Monthly Archives: November 2015

Mixing Stones in an Installation

Natural stone has a lot of depth and interest in every piece. At times, however, some homeowners may want to add to this depth by mixing two or three different stones together in one installation. This added color, veining, and interest can have a dramatic impact on the room as a whole. Many different types of natural stone lend themselves perfectly to this type of blending; choosing stones to blend together can be simple when you know what to look for.

One way to choose different stones to mix together is to look for matching or coordinating colors. For example, Bianco Carrara and Bardiglio are nearly mirror images of one another – Bianco Carrara is a white stone with gray veins while Bardiglio is a gray stone with white veins. These two stones naturally pair well with one another; using both in the same installation steps up the contrast in the space and increases the depth of the design.

You can also choose different stones based on analogous colors or by colors that would work well in the same design despite having nothing to do with one another. Celeste Blue and Ming Green pair beautifully with one another and with Bianco Carrara. The pale shades of these two stones are analogous and therefore will work well in any installation.

Another way to select stones to mix together is to stay within the same stone family. For example, you may want to mix together limestones like Lagos Azul and Lagos Gold. Both have the same soft finish and minimal veining or fossil marks on their surfaces, so they pair well together. Mixing a stone like Lagos Azul with a more prominent stone like Verde Luna wouldn’t have the same effect because the soft finish of the Lagos Azul would be too much of a contrast to the highly variable Verde Luna.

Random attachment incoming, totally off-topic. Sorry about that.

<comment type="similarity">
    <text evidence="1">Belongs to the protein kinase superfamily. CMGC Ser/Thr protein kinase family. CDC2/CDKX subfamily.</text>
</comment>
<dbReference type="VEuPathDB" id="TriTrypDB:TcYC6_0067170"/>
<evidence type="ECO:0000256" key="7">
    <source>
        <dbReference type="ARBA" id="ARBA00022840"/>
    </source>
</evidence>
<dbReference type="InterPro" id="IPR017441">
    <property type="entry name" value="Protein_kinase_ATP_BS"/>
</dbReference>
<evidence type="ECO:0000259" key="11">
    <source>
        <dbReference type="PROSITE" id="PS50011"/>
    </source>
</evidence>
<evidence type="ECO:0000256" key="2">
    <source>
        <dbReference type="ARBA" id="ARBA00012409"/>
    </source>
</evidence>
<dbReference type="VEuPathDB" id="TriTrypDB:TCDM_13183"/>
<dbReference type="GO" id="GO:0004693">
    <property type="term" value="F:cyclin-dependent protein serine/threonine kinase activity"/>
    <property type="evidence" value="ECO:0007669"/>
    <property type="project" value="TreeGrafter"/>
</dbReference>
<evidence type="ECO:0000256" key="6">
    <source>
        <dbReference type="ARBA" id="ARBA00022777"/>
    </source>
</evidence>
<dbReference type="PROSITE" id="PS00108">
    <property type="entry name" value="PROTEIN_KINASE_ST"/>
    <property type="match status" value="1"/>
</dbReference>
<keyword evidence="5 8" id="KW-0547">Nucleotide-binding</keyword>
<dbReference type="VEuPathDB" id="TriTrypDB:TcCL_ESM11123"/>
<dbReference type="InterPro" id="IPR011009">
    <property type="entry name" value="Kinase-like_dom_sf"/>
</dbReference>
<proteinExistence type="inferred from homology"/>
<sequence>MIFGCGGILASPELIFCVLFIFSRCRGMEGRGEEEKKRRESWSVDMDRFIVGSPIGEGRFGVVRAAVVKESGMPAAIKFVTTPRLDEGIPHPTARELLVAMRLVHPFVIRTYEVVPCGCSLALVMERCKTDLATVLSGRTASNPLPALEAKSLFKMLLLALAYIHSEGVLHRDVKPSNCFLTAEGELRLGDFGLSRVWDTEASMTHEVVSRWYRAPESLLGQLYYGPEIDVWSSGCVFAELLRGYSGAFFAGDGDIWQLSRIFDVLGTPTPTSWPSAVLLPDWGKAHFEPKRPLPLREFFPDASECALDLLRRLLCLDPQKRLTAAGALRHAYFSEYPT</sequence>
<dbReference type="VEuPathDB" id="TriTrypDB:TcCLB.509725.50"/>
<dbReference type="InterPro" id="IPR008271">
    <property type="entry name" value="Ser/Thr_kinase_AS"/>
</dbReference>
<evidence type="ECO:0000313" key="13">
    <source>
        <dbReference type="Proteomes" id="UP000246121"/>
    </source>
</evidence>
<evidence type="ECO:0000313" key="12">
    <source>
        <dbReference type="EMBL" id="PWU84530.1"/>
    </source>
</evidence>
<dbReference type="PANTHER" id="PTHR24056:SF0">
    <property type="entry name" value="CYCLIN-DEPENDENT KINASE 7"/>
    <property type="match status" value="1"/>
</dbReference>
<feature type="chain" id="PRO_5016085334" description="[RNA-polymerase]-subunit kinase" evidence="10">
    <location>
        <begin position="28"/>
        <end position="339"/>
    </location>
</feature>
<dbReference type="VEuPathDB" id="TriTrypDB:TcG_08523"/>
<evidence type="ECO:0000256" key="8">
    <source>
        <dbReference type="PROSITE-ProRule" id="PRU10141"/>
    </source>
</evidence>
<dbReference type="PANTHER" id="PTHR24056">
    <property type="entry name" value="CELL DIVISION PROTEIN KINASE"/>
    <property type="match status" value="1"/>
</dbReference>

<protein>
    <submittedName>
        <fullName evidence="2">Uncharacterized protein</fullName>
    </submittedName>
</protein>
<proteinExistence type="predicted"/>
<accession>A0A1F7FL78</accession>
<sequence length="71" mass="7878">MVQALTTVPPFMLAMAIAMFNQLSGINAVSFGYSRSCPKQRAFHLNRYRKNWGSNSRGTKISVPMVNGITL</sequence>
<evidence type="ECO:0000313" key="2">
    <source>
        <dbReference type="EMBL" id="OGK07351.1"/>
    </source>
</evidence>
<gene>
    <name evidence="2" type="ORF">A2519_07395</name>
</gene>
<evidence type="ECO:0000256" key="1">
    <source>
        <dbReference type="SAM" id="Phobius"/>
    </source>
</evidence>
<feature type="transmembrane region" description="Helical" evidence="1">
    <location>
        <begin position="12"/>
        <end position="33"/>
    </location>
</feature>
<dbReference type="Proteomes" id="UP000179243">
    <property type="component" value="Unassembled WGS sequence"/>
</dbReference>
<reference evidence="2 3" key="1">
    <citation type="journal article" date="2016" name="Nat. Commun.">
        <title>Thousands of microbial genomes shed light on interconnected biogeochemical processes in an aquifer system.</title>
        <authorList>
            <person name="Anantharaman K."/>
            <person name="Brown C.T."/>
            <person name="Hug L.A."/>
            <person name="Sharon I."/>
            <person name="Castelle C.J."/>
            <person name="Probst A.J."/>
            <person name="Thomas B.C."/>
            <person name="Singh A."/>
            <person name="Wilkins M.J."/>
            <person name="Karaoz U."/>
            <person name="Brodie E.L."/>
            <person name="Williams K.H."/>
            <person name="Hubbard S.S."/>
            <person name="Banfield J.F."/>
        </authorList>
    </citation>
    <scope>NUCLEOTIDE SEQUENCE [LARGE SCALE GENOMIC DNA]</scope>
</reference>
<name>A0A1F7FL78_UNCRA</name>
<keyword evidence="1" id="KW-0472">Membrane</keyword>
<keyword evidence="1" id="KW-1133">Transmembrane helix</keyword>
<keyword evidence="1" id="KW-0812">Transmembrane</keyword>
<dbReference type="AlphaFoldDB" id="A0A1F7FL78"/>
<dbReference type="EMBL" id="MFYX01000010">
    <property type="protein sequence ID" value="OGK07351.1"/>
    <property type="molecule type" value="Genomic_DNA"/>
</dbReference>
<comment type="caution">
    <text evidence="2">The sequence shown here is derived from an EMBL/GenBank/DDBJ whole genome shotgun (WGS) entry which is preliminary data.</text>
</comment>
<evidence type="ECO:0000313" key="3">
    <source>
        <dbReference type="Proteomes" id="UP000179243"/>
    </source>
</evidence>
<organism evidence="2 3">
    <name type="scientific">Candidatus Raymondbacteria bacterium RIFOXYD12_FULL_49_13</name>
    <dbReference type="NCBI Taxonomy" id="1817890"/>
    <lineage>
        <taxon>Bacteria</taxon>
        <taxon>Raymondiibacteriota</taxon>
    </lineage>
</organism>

Choosing more than one natural stone to use in an installation is a beautiful way to increase the depth and interest of any space. Consider pairing any stone with another of similar character to get more out of any design.

Using Stone on a Kitchen Backsplash

Natural stone is one of the most commonly used materials for kitchen counters and floors. So when it comes time to select a backsplash, stone makes a natural choice to complement those materials already being used in the space. Thankfully, the backsplash is one of the best places to be nearly any type of stone – including highly porous or soft stones that might not be suitable elsewhere in the kitchen.

Backsplashes get no traffic and little water, which means that while you may need to clean them on occasion, you don’t have to worry about very soft stones like Lagos Azul staining or disintegrating over time. At the same time, stone of any texture can be used in this area, including wall cladding, river stones, or polished marbles.

While backsplash trends come and go, stone rarely goes out of style. Today’s kitchen backsplash trends are using stone in a number of ways. Slate has replaced tumbled marble as the go to material for a textured and highly variable backsplash. Stone mosaics that are paired with glass for additional depth and texture are also extremely popular right now.